• Solution to killer superbug found in Norway (MRSA)

    12/30/2009 3:43:21 PM PST · by decimon · 37 replies · 1,596+ views
    Associated Press ^ | Dec 30, 2009 | MARTHA MENDOZA and MARGIE MASON
    OSLO, Norway – Aker University Hospital is a dingy place to heal. The floors are streaked and scratched. A light layer of dust coats the blood pressure monitors. A faint stench of urine and bleach wafts from a pile of soiled bedsheets dropped in a corner. Look closer, however, at a microscopic level, and this place is pristine. There is no sign of a dangerous and contagious staph infection that killed tens of thousands of patients in the most sophisticated hospitals of Europe, North America and Asia this year, soaring virtually unchecked. The reason: Norwegians stopped taking so many drugs.
  • Scientists discover natural flu-fighting proteins

    12/17/2009 3:32:36 PM PST · by decimon · 12 replies · 719+ views
    Reuters ^ | Dec 17, 2009 | Julie Steenhuysen
    CHICAGO (Reuters) – U.S. researchers have discovered antiviral proteins in cells that naturally fight off influenza infections, a finding that may lead to better ways to make vaccines and protect people against the flu. They said a family of genes act as cell sentries that guard cells from an invading influenza virus, the team reported on Thursday in the journal Cell. "This prevents the virus from even getting into the cell," said Stephen Elledge of Harvard Medical School and a Howard Hughes Investigator at Brigham & Women's Hospital. "It is out there fighting the flu all of the time," Elledge...
  • HHS Awards $17 Million in a New National Initiative to Fight Health Care-Associated Infections

    10/25/2009 4:51:11 PM PDT · by Cindy · 11 replies · 451+ views
    HHS.gov ^ | Last revised October 23, 2009 | n/a
    Note: The following text is a quote: News Release FOR IMMEDIATE RELEASE Friday, October 23, 2009 HHS Awards $17 Million in a New National Initiative to Fight Health Care-Associated Infections HHS Secretary Kathleen Sebelius today announced the award of $17 million to fund projects to fight costly and dangerous health care-associated infections, or HAIs. “When patients go to the hospital, they expect to get better, not worse,” Secretary Sebelius said. “Eliminating infections is critical to making care safer for patients and to improving the overall quality and safety of the health care system. We know that it can be done,...
  • Eating Deer And Elk With Chronic Wasting Disease May Avoid Infection

    08/06/2009 7:39:27 PM PDT · by greatdefender · 331+ views
    ScienceDaily ^ | 6 AUG 2009
    Data from an ongoing multi-year study suggest that people who consume deer and elk with chronic wasting disease (CWD) may be protected from infection by an inability of the CWD infectious agent to spread to people. The results to date show that 14 cynomolgus macaques exposed orally or intracerebrally to CWD remain healthy and symptom free after more than six years of observation, though the direct relevance to people is not definitive and remains under study. Cynomolgus macaques often are used as research models of human disease because they are very close genetically to humans and are susceptible to several...
  • How our hospitals unleashed a MRSA epidemic [Seattle]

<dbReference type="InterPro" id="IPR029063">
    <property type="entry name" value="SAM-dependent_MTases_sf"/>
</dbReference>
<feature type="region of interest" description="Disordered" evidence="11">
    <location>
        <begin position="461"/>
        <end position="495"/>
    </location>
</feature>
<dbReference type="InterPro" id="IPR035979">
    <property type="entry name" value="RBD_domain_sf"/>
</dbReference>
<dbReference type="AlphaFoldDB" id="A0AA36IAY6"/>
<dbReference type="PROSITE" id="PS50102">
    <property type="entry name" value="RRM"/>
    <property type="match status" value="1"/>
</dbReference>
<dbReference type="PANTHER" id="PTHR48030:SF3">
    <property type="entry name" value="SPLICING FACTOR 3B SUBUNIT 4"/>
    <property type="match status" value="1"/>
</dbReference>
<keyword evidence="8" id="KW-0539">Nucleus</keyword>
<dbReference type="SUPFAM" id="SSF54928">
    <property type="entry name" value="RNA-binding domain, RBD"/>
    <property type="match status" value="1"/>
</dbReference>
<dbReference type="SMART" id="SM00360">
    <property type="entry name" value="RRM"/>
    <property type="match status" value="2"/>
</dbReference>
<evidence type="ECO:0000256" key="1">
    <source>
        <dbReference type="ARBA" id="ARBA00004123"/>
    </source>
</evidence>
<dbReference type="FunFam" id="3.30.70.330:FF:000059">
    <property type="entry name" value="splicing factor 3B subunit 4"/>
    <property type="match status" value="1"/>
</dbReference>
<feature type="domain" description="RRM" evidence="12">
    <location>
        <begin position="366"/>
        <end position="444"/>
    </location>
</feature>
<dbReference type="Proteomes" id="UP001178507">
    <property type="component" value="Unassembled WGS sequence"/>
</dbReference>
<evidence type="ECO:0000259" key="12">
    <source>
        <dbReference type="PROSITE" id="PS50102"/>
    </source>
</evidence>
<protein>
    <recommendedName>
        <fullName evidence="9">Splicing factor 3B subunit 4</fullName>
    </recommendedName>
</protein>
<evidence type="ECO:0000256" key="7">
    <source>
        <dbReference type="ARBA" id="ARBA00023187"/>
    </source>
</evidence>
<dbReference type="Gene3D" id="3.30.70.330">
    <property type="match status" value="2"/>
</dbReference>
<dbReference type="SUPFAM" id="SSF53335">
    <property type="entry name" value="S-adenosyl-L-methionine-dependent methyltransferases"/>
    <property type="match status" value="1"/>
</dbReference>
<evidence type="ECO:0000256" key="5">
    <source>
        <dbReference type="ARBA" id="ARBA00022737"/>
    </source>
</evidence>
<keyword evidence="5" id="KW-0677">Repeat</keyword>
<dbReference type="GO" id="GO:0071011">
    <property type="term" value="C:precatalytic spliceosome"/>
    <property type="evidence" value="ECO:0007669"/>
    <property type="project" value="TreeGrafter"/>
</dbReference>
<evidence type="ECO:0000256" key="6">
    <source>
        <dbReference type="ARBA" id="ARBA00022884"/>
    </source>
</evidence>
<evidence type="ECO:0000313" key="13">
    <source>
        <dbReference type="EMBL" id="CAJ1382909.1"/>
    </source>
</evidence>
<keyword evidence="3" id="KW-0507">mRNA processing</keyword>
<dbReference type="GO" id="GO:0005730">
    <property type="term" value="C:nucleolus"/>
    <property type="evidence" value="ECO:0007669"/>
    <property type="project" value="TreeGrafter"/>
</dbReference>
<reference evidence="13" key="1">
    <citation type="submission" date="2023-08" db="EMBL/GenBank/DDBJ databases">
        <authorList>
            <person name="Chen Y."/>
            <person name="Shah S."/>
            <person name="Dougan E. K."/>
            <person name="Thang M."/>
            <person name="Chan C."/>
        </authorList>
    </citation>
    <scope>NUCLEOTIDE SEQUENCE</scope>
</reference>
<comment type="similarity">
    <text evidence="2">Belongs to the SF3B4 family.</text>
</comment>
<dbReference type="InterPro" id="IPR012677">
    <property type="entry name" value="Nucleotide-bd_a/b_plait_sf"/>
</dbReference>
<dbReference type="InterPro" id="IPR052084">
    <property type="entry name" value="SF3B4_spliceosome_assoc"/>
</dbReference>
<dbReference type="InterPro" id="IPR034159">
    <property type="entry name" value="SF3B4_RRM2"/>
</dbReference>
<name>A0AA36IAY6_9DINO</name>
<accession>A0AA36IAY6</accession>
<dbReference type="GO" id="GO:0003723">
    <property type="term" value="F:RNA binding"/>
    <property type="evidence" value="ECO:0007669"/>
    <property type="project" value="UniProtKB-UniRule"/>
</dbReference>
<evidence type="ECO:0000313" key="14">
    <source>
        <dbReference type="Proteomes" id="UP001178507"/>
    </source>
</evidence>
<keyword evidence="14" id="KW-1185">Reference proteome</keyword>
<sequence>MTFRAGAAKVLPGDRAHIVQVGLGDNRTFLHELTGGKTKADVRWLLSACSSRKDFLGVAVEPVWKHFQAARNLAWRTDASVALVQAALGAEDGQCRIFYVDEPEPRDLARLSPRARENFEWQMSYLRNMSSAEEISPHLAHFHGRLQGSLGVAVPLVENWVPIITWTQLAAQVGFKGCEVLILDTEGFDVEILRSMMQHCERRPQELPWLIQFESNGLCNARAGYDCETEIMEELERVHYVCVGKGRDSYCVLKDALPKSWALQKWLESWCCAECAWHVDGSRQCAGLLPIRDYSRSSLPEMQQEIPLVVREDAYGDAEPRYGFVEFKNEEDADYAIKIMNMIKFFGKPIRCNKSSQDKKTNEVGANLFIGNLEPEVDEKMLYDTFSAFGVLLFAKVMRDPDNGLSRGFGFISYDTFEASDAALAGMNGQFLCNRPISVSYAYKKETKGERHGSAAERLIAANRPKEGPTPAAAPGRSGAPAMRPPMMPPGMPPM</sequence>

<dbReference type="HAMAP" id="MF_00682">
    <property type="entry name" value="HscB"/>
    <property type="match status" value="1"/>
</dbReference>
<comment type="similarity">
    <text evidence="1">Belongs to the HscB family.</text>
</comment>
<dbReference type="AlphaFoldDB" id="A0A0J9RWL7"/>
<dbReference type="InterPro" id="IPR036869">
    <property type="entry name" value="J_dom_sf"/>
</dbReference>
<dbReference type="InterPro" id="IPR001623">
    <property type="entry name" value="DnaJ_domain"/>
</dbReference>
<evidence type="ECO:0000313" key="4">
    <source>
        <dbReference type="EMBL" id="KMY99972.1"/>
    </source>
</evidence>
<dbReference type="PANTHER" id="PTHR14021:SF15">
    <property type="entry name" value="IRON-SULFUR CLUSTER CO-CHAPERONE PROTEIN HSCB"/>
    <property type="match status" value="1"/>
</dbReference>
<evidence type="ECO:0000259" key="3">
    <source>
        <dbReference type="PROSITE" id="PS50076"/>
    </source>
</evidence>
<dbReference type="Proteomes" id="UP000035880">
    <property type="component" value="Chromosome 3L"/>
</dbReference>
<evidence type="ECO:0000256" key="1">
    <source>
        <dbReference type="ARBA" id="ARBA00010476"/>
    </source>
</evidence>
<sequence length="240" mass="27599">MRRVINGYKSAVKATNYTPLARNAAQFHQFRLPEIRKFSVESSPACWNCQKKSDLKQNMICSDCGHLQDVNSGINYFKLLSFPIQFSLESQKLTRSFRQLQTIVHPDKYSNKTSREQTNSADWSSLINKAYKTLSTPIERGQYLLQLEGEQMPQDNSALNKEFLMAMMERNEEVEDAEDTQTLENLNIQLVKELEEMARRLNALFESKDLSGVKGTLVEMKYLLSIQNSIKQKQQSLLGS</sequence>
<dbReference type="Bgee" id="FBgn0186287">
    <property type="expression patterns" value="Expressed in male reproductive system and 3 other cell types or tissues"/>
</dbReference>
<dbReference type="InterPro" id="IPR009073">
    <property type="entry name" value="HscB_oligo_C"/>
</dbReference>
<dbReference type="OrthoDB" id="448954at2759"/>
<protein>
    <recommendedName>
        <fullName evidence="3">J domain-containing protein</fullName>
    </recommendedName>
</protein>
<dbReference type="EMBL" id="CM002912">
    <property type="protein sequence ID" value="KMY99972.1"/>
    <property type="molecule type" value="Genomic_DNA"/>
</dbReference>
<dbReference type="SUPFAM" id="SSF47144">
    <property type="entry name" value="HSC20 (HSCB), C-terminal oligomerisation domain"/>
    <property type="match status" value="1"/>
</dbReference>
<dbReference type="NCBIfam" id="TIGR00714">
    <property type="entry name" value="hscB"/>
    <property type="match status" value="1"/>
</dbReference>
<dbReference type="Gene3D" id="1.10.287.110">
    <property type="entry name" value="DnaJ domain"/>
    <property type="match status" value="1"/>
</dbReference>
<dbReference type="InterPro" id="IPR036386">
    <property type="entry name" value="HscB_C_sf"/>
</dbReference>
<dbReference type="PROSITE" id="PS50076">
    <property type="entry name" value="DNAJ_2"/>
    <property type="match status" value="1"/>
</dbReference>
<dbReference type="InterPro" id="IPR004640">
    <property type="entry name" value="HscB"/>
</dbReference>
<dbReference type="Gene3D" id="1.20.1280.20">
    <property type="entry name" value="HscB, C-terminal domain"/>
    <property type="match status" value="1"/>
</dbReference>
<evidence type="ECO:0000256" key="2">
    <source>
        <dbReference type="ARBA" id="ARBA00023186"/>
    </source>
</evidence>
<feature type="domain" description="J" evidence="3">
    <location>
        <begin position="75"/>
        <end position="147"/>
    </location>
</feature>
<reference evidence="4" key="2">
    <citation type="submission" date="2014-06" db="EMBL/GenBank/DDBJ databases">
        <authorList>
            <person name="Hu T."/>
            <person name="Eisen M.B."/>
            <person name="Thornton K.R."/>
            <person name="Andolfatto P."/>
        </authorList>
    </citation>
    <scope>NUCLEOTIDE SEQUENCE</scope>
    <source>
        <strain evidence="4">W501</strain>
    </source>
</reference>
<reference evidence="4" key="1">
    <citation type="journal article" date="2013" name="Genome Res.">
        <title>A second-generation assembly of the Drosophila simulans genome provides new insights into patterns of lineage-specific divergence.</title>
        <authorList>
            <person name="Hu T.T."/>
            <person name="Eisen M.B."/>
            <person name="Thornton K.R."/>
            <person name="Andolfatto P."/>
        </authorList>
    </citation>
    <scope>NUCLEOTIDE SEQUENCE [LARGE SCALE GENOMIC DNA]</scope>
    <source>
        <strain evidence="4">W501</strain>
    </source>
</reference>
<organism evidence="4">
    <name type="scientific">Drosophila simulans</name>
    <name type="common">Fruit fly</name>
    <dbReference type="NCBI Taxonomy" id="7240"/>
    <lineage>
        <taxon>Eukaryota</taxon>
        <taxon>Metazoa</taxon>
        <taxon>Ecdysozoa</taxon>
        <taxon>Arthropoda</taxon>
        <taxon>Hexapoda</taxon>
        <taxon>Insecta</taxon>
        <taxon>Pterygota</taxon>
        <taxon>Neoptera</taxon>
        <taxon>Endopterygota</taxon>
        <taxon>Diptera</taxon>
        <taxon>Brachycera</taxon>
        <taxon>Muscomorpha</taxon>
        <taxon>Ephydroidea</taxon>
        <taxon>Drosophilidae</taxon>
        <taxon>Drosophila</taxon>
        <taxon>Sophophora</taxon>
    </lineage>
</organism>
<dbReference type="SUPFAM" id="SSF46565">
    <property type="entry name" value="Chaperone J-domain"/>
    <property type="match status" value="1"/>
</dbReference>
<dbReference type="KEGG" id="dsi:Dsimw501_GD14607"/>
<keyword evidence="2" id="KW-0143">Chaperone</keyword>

11/17/2008 6:34:06 PM PST · by Clint Williams · 45 replies · 1,722+ views
    Seattle Times ^ | 11/16/8 | Michael J. Berens and Ken Armstrong
    MRSA, a drug-resistant germ, lurks in Washington hospitals, carried by patients and staff and fueled by inconsistent infection control. This stubborn germ is spreading here at an alarming rate, but no one has tracked these cases -- until now. Year after year, the number of victims climbed. But even as casualties mounted -- as the germ grew stronger and spread inside hospitals-- the toll remained hidden from the public, and hospitals ignored simple steps to control the threat. Over the past decade, the number of Washington hospital patients infected with a frightening, antibiotic-resistant germ called MRSA has skyrocketed from 141...
  • Microbes and Chronic Disease (Schizophrenia an infection?)

    02/03/2008 7:20:03 PM PST · by 2ndDivisionVet · 5 replies · 194+ views
    Scientific Blogging ^ | January 31, 2008
    In the US, most deaths are attributable to chronic afflictions, such as heart disease and cancer. Typically the medical community has attributed these diseases to accumulated damage, such as plaque formation in arteries or mutations in genes controlling cellular replication. This view is changing. Scientists are now beginning to recognize that many of these chronic illnesses are due to microbial infections. A recent report in the American Journal of Psychiatry suggests that schizophrenia, a mental illness leading to errors in perception, is associated with the pathogen, Toxoplasma gondii. "Our findings reveal the strongest association we've seen yet between infection with...
  • U.S. Hospitals Plagued by Ten Times More MRSA Superbug Infections than Previously Thought

    01/18/2008 9:52:14 AM PST · by JOAT · 21 replies · 64+ views
    News Target.com ^ | 1-15-2008 | David Gutierrez
    (NewsTarget) Nearly five percent of patients in U.S. hospitals may have acquired a particular antibiotic resistant staph infection, according to a nationwide survey conducted by the Association for Professionals in Infection Control and Epidemiology (APIC). Researchers surveyed a total of 1,200 hospitals and other health care facilities from all 50 states, and found 8,000 patients infected or colonized with methicillin-resistant Staphylococcus aureus (MRSA) -- or 46 out of every 1,000. This suggests that up to 1.2 million hospital patients across the country may be infected every year. Colonized patients are those who were found to be carrying the bacteria in...
  • Our Unsanitary Hospitals

    11/29/2007 6:23:44 AM PST · by shrinkermd · 15 replies · 78+ views
    Wall Street Journal ^ | 29 November 2007 | BETSY MCCAUGHEY